Last Updated on 06:36 PM by Giorgos Tsekas
Before Asomvel’s debut in 2009 I don’t think many people knew those Britons, neither the filthy, punkish heavy metal they are playing, while in their veins there is plenty of alcohol but also plenty of punk rock as it was delivered to the masses by Motörhead. The group was founded in 1993 by guitarist Lenny Robinson, bassist/singer Jay-Jay Winter (R.I.P. 2010) and drummer Mark Wharton (ex Cathedral/Acid Reign). They introduced themselves with “The Blood Eye” (2002) and “To Hell With All The Rest” (2005) demos, while “Full Moon Dog” (2007) EP helped them preserve the good name they have made in the underground due to their concerts. In 2009 they released their first very good album “Kamikaze” which put them on the map for good. But an accident and the subsequent death of Jay-Jay Winter (which could have been the death of the band as well) seemed to have halted their plans. Despite the loss of the friend/co-worker (the rest are still mentioning him as a working member of the band, while every year there is a festival held to his memory, Full Moon Festival Dog) the decision to continue and to replace him with Conan (ex Deathwing) saved the game and gave them a push to move on. Up to “Knuckle Buster” there was an EP, “Stare at Death & Spit” (2011) and a split with Eliminator, Wytch Hazel, Ascalon entitled “Vol. 1” the same year. There are no big differences from their previous works, in any case it didn’t seem as needed, only the choruses were a bit more worked out. The band is using often blues as bait and more often a mixture of rock and roll with big doses of punk to make their sound more accessible to larger crowds (the term ‘commercial’ seems invalid to say the least if you take in mind the kind of music Asomvel are playing). Old school riffs, endless soloing, macho vocals, never ending drum pounding and an overarching bass are the elements that comprise another band that honours the ground that gave birth to Tank, Raven and of course Motörhead. Responsible for the production was James Atkinson (Gentleman’s Pistols frontman). The simply perfect cover that without being innovative it stinks of ‘80s and reeks steel, made by Adam Zaars, designer of the Iron Fist magazine, has to be noted. Best songs are “Shoot Ya Down”, “Cash Whore” and “Sheep in Wolf’s Clothing”.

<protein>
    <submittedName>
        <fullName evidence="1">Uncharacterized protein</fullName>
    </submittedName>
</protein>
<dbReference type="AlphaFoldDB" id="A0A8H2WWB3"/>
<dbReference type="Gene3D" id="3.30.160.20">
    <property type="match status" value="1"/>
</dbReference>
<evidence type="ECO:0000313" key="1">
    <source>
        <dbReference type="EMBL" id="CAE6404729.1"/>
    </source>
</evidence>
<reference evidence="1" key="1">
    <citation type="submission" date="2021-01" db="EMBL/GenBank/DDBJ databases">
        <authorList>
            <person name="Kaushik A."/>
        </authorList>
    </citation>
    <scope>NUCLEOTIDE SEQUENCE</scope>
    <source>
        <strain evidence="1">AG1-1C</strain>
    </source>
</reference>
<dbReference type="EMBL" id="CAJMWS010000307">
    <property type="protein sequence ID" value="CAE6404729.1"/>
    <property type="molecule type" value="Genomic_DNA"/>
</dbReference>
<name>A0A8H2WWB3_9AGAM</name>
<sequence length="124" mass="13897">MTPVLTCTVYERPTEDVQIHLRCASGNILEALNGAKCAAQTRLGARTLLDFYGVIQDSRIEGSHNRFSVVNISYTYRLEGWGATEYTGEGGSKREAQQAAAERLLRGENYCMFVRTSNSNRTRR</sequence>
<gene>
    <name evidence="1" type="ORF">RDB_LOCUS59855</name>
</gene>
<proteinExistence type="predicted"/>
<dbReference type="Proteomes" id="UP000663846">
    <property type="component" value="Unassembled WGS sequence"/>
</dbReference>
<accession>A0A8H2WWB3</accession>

Genre: Heavy Metal
Label: Bad Omen Records